Using pods with Podman on Fedora

Using Pods with Podman

Photo by Dick Martin on Unsplash

This article shows the reader how easy it is to get started using pods with Podman on Fedora. But what is Podman? Well, we will start by saying that Podman is a container engine developed by Red Hat, and yes, if you thought about Docker when reading container engine, you are on the right track.

A whole new revolution of containerization started with Docker, and Kubernetes added the concept of pods in the area of container orchestration when dealing with containers that share some common resources. But hold on! Do you really think it is worth sticking with Docker alone by assuming it’s the only effective way of containerization? Podman can also manage pods on Fedora as well as the containers used in those pods.

Podman is a daemonless, open source, Linux native tool designed to make it easy to find, run, build, share and deploy applications using Open Containers Initiative (OCI) Containers and Container Images.

From the official Podman documentation at

Why should you switch to Podman?

Podman is a daemonless container engine for developing, managing, and running OCI Containers on your Linux System. Containers can either be run as root or in rootless mode. Podman directly interacts with an image registry, containers and image storage.

To install podman, run this command using sudo:

sudo dnf -y install podman

Creating a pod

To start using the pod we first need to create it and for that we have a basic command structure

$ podman pod create

The command above contains no arguments and hence it will create a pod with a randomly generated name. You might however, want to give your pod a relevant name. For that you just need to modify the above command a bit.

$ podman pod create --name climoiselle

The pod will be created and will report back to you the ID of the pod. In the example shown the pod was given the name ‘climoiselle’. To view the newly created pod is easy by using the command shown below:

$ podman pod list
POD ID        NAME              STATUS   CREATED         # OF CONTAINERS  INFRA ID
e65767428fa0  climoiselle       Created  19 seconds ago  1                d74fb8bf66e7
d2a5d381247c  blissful_dewdney  Created  32 minutes ago  1                3185af079c26

As you can see, there are two pods listed here, one named blissful_dewdney and the one created from the example named climoiselle. No doubt you notice that both pods already include one container, yet we didn’t deploy a container to the pods yet.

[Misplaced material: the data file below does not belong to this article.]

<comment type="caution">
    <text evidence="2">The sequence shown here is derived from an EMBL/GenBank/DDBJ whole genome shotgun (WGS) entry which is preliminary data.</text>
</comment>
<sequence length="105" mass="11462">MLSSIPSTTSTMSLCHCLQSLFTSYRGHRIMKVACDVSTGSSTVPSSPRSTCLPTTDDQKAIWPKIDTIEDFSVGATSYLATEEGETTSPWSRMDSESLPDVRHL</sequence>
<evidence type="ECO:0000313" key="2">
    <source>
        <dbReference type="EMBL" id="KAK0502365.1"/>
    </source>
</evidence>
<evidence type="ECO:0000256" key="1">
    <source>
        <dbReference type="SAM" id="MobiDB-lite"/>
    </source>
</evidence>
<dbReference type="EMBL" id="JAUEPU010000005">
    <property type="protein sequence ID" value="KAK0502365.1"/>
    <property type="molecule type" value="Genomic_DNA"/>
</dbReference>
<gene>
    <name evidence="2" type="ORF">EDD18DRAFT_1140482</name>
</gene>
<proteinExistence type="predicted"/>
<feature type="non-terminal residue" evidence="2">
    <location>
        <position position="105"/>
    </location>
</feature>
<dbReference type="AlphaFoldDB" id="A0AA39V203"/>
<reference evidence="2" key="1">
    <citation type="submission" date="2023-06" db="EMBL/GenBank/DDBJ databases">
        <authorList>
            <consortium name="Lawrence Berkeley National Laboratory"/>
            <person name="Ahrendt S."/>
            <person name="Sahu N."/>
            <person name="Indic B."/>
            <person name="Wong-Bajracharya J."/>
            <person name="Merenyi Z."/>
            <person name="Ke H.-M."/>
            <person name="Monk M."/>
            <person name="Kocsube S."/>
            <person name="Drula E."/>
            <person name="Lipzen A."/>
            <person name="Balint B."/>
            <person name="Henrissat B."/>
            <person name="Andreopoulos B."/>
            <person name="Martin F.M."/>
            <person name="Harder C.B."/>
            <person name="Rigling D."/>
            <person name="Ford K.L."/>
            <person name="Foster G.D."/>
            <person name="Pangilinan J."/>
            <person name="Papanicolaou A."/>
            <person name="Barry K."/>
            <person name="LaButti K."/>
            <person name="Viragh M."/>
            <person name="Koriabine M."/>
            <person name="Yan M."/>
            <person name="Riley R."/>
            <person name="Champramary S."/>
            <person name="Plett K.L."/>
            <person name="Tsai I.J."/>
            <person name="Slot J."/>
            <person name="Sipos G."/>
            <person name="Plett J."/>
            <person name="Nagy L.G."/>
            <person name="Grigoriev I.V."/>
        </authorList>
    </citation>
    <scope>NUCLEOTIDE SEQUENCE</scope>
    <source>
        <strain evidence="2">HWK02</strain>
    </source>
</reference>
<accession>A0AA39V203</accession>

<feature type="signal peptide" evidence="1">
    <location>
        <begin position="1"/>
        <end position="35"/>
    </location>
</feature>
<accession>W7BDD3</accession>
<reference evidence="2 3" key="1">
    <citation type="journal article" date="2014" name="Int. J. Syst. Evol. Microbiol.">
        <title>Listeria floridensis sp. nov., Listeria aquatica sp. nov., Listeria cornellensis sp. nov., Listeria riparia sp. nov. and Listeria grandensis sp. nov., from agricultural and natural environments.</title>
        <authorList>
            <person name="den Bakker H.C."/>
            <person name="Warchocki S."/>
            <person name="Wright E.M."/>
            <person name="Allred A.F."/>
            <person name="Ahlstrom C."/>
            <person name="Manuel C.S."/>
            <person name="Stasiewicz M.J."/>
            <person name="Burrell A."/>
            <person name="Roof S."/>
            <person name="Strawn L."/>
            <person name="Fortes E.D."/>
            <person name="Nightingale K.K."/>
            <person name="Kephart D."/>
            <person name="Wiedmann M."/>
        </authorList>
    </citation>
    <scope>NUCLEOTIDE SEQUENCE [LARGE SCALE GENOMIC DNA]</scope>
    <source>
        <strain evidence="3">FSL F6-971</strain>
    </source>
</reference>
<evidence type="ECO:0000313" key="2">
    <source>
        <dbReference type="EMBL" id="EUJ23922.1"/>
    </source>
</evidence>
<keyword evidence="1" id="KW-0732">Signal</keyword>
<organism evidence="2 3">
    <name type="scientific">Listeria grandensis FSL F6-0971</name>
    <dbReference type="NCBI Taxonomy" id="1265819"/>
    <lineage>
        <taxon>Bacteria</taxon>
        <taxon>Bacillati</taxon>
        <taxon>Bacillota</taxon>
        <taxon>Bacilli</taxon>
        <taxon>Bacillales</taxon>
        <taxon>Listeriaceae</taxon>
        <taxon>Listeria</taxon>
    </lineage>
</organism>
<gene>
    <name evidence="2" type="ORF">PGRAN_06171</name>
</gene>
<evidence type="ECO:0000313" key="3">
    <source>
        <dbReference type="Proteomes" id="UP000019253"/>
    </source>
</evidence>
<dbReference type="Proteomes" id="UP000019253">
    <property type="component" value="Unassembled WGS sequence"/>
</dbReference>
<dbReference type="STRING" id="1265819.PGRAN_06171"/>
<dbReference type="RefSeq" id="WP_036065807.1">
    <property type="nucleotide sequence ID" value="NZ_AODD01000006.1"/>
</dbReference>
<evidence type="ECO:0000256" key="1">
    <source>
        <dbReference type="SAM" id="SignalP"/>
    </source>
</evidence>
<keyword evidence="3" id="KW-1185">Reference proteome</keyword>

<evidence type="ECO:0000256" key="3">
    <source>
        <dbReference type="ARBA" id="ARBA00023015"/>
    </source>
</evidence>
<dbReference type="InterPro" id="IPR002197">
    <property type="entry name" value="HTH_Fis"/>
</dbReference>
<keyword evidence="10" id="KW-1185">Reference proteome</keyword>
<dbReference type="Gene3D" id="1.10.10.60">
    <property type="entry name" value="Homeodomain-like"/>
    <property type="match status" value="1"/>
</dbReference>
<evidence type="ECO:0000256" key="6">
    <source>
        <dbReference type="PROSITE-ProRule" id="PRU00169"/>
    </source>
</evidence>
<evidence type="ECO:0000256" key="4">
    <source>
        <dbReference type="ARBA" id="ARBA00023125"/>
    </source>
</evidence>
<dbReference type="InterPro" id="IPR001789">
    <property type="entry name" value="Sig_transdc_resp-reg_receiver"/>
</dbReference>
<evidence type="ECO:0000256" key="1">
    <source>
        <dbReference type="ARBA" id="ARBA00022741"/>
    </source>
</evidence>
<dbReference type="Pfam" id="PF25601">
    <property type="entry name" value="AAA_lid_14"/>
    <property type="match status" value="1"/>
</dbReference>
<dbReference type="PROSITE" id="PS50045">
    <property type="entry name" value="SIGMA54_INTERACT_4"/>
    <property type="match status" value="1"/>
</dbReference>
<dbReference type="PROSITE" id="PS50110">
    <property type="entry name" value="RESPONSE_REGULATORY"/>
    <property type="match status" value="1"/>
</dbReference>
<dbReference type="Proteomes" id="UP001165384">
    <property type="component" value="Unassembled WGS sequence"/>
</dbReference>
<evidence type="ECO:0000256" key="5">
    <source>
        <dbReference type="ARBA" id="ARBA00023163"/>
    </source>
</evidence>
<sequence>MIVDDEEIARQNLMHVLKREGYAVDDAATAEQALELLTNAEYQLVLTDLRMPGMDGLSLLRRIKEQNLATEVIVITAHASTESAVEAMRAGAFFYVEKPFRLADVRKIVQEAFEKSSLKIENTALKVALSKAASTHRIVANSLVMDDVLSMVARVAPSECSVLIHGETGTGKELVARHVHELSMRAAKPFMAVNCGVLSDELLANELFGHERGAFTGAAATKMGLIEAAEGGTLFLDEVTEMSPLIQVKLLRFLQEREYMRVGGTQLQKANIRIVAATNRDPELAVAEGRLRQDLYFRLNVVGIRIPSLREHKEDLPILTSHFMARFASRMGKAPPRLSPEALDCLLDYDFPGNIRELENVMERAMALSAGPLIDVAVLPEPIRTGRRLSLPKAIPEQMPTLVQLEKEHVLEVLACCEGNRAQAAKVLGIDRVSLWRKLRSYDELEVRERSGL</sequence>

What is that extra container inside the pod? This randomly generated container is an infra container. Every podman pod includes this infra container and in practice these containers do nothing but go to sleep. Their purpose is to hold the namespaces associated with the pod and to allow Podman to connect other containers to the pod. The other purpose of the infra container is to allow the pod to keep running when all associated containers have been stopped.

You can also view the individual containers within a pod with the command:

$ podman ps -a --pod
CONTAINER ID  IMAGE                 COMMAND  CREATED         STATUS   PORTS   NAMES               POD ID        PODNAME
d74fb8bf66e7           38 seconds ago  Created          e65767428fa0-infra  e65767428fa0  climoiselle
3185af079c26           32 minutes ago  Created          d2a5d381247c-infra  d2a5d381247c  blissful_dewdney

Add a container

The cool thing is, you can add more containers to your newly deployed pod. Always remember the name of your pod. It’s important as you’ll need that name in order to deploy the container in that pod. We’ll use the official Fedora image and deploy a container that uses it to run the bash shell.

$ podman run -it --rm --pod climoiselle fedora /bin/bash

When finished, type exit or hit Ctrl+D to leave the shell running in the container.

Everything in a single command

Podman has an agile characteristic when it comes to deploying a container in a pod which you created. You can create a pod and deploy a container to the said pod with a single command using Podman. Let’s say you want to deploy an NGINX container, exposing external port 8080 to internal port 80 to a new pod named test_server.

$ podman run -dt --pod new:test_server -p 8080:80 nginx
Trying to pull
  manifest unknown: manifest unknown
Trying to pull
  unsupported: This repo requires terms acceptance and is only available on
Trying to pull
  manifest unknown: manifest unknown
Trying to pull
Getting image source signatures
Copying blob e05167b6a99d done
Copying blob 2766c0bf2b07 done
Copying blob 70ac9d795e79 done